Qatar, when the bliss becomes a curse

Radwan al-Sayed
Radwan al-Sayed
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I remember I heard this phrase about Qatar when disputes between it and its ally Bashar al-Assad worsened at the end of 2011. What happened to Qatar also happened to its ally Recep Tayyip Erdogan. The Turkish and Qatari regimes bet on the “strategic relation” which has linked them to the new Syrian president since 2004.

Through this relation based financial generosity, the Qataris and Turks advised Bashar to make reforms and not use violence against his people. However when he did not take their advice into consideration, they resorted to the same methods they had advised Assad against.

They armed extremists who destroyed the Syrian revolution without causing the least damage to Assad.

The entire world thus came to combat terrorism alongside the peaceful, secular and enlightening regime that cannot harm a fly! What happened in Syria also happened in Lebanon and Qatar had a hand in it.

After the 2006 War and Hezbollah’s claims that it achieved “divine victory,” Qatar’s former emir visited Lebanon and toured Beirut’s Dahiyeh (southern suburb) in solidarity with the resistance.

Meanwhile, the resistance accused the Lebanese government, which helped reach the UN Security Council Resolution 1701 to protect Lebanon from Israel, of working for the enemy.

What was a mere piece of news became a public behavior clearly seen in the massive transactions and deals in Syria and Iraq. These deals were against the interest of the Syrian and Iraqi people

Radwan al-Sayed

When the Lebanese government began collecting donations to rebuild what the Israeli aggression had destroyed, Qatar refused to donate funds to the Lebanese government but directly donated to Hezbollah and to the Amal Movement to rebuild four towns in South Lebanon.

Qatar was rewarded with banners lifted in Dahiyeh. The banners read: “Thank you Qatar.” Qatar was thanked again later when Hezbollah invaded Beirut to force the Lebanese cabinet to quit. Back then Hezbollah rewarded Qatar by holding a meeting in Doha for rival Lebanese parties and Hezbollah took what it wants from the defeated parties of the March 14 coalition.

Qatar and the Muslim Brotherhood

The third and more important incident related to these Qatari policies is Qatar’s stance from the fall of the Muslim Brotherhood in Egypt and the people’s election of a president to replace Mohammed Mursi. Qatar viewed what happened as a coup and harbored Brotherhood fugitives and their leaders. For more than three years now, Qatar has been launching a massive campaign against Egypt.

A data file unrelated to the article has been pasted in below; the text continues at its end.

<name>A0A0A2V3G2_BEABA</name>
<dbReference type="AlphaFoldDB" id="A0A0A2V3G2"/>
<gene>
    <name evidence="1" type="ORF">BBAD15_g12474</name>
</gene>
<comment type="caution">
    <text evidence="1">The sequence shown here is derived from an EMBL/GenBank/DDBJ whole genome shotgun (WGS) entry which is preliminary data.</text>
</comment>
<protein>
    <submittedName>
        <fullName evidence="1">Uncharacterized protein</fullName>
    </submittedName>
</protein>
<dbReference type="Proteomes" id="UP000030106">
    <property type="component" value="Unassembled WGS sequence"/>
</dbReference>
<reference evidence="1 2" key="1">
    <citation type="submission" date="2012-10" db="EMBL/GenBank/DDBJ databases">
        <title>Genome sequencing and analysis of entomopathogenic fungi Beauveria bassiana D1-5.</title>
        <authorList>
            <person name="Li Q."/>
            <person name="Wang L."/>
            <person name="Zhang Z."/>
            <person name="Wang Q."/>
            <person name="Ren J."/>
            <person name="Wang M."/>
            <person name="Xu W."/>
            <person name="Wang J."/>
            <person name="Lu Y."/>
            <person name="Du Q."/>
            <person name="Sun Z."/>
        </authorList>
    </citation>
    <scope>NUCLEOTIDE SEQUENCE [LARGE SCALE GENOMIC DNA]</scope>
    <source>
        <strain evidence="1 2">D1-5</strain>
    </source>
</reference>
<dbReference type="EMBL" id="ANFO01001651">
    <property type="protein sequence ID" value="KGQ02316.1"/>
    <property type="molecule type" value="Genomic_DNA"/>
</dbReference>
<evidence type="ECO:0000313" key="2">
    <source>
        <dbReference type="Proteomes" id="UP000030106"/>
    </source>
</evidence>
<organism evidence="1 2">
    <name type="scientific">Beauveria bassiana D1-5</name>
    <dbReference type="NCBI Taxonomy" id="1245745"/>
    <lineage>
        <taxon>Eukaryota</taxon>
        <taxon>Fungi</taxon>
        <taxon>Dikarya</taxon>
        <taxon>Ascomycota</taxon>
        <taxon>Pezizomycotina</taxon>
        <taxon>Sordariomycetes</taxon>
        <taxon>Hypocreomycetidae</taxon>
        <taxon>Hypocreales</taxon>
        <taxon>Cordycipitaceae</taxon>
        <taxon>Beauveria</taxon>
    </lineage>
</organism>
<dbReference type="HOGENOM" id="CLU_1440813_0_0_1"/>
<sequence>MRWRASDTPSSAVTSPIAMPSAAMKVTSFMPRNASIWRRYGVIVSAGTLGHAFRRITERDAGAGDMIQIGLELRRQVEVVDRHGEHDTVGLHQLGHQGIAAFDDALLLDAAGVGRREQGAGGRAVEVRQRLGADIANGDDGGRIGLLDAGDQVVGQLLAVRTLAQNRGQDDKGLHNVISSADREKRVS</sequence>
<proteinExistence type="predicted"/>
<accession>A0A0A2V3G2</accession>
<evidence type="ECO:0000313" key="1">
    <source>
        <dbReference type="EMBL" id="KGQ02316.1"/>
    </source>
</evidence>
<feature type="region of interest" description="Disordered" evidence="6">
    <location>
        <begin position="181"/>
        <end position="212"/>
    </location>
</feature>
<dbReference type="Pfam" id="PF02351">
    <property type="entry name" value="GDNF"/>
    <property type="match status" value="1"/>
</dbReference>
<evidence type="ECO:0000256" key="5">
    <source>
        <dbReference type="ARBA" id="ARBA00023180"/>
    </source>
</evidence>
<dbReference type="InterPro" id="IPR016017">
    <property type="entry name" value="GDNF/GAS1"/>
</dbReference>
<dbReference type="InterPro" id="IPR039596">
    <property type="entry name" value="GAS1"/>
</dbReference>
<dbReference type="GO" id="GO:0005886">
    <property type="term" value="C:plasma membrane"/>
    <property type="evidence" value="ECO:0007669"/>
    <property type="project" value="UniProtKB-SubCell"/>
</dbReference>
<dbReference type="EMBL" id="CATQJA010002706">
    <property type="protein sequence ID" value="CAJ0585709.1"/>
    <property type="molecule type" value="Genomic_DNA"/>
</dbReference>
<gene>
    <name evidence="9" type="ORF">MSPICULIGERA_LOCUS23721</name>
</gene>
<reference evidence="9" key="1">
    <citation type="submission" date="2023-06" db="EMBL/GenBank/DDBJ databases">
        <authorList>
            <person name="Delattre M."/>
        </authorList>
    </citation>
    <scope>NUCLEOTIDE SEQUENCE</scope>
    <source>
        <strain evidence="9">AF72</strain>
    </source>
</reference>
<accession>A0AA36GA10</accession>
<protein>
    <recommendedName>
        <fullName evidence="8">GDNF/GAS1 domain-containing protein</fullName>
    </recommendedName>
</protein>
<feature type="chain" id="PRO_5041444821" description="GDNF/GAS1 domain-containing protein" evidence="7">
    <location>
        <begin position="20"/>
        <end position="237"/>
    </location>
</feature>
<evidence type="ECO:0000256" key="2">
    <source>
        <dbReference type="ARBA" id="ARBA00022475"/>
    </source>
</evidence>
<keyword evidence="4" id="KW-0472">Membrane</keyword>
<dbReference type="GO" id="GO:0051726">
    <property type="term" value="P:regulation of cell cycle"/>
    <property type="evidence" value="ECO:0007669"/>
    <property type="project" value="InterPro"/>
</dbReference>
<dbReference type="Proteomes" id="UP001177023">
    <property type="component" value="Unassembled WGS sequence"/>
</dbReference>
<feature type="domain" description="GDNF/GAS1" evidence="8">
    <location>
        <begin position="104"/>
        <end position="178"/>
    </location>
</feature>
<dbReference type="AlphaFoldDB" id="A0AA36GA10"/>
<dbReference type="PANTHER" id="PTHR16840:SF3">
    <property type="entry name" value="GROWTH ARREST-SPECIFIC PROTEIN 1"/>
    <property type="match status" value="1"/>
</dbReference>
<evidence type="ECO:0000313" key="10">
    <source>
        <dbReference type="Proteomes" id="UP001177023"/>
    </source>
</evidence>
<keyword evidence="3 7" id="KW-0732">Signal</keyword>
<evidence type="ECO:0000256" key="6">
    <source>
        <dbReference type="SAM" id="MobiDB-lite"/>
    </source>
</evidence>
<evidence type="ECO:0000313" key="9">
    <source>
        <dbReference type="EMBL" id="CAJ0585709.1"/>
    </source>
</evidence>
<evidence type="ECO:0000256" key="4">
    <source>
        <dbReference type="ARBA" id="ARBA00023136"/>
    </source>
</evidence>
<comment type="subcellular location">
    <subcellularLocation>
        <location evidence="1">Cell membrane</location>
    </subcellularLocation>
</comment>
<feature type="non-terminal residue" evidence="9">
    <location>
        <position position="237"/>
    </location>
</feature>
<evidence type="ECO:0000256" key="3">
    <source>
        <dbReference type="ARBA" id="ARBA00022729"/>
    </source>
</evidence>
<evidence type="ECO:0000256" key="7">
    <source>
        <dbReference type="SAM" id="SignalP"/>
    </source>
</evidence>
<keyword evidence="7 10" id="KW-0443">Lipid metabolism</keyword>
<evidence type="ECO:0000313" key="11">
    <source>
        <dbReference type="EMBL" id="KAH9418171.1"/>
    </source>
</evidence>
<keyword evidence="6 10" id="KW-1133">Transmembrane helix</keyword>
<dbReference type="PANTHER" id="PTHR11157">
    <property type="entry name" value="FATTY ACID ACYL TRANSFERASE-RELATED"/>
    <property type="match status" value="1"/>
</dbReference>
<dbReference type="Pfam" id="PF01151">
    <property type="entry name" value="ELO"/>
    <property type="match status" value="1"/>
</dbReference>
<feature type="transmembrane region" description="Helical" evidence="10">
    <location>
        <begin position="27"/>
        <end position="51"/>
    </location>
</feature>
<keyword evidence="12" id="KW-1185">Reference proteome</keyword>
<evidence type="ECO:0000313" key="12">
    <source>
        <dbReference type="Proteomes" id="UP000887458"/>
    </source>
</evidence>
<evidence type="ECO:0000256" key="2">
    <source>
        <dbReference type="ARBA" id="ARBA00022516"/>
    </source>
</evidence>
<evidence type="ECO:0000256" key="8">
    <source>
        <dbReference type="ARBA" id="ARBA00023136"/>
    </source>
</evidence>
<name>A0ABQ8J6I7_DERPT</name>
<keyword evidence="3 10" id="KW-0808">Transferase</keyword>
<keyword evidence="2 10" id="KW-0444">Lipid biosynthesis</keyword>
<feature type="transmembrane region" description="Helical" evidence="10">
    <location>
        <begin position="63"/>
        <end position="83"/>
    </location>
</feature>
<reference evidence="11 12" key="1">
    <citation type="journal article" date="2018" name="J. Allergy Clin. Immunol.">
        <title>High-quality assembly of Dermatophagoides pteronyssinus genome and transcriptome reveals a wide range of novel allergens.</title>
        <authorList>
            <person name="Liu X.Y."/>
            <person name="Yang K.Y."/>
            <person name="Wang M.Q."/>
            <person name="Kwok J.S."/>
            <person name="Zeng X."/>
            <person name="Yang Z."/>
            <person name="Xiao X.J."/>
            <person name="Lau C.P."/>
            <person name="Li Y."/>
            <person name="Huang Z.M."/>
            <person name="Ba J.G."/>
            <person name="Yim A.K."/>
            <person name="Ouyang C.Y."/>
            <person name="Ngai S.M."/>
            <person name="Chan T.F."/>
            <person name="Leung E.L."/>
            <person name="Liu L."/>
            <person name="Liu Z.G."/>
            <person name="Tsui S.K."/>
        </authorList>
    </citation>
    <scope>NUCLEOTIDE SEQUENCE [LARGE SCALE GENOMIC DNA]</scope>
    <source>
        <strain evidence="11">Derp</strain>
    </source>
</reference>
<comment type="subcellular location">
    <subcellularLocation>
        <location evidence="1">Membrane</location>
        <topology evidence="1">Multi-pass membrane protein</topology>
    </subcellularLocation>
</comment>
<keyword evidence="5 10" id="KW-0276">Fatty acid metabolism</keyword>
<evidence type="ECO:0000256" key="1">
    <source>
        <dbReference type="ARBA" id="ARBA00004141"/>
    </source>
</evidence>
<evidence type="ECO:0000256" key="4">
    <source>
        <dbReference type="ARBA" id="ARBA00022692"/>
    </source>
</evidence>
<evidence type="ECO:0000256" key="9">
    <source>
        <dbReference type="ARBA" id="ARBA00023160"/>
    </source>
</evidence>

It also equipped and funded the Brotherhood’s activity. Qatar claims its interest in the Brotherhood has humanitarian basis. However Qatar’s actions went way beyond that when it considered itself launching a military campaign to bring Mursi back to power through Al-Jazeera television channel. And what’s greater than Al-Jazeera channel!

No one must be fooled into believing that Qatar’s stance from Egypt is based on concern over legitimacy as it’s claimed. In Libya, for example, Qatar stands with different armed groups against the elected parliament and the Libyan national army.

Alliance with Iran

Let’s go back to the major subject which is the Iranian one. More than two years ago, news about an agreement – that resembled an alliance – between Iran and Qatar was leaked. Among the agreement’s items is training the Qatari navy in the Iranian island of Qeshm. This was surprising because between 2011 and 2013, the two parties publicly clashed due to Qatar’s stance from the Syrian revolution and Iran and its militias’ interferences in favor of Assad.

Back then, someone told me that Qatar shares a gas field with Iran and does not want to harm relations with it. This is definitely not an excuse because sharing a gas field must not push towards allying against Arab and Gulf neighbors! What was a mere piece of news became a public behavior clearly seen in the massive transactions and deals in Syria and Iraq. These deals were against the interest of the Syrian and Iraqi people.

The result of these deals were seen through al-Nusra Front’s release of Lebanese soldiers and an Iraqi Shiite militias’ release of Qatari “fishermen.” Displacing people and altering Syria’s demography is happening by Qatari arrangements which the Iranians and their militias, including Hezbollah, and the Syrian regime benefit from.

The curse

The Qatari wealth was a bliss to the Qatari people and to all Arab and foreign workers in the country. However, due to playing smart and the determination to increase influence, Qatar’s bliss turned into a curse on the Qatari people and other Arabs.

We used to say so about Qaddafi’s regime as Qaddafi used to break the norm and harm brothers and close ones for no logical reasons.

Qatar must return to its senses and look after its commitments and respect its sense of belonging. This is what must be done for the bliss to remain a bliss and for Arabs to remain brothers. We are in no need for further exhaustion by supporting extremist groups.

It’s not right to be biased towards the rival and the enemy, be it Iran or Israel, to be spared from evil because by doing so, one brings trouble upon himself.

This article is also available in Arabic.
Radwan al Sayed is a Lebanese thinker and writer who attained a bachelor degree from the Faculty of Theology at al-Azhar University and a PhD in Philosophy from the University of Tübingen in Germany. He has been a scholar of Islamic studies for decades and is the former editor-in-chief of the quarterly al-Ijtihad magazine. Radwan is also the author of many books and has written for Arab dailies such as al-Ittihad, al-Hayat and ash-Sharq al-Awsat.

Disclaimer: Views expressed by writers in this section are their own and do not reflect Al Arabiya English's point-of-view.
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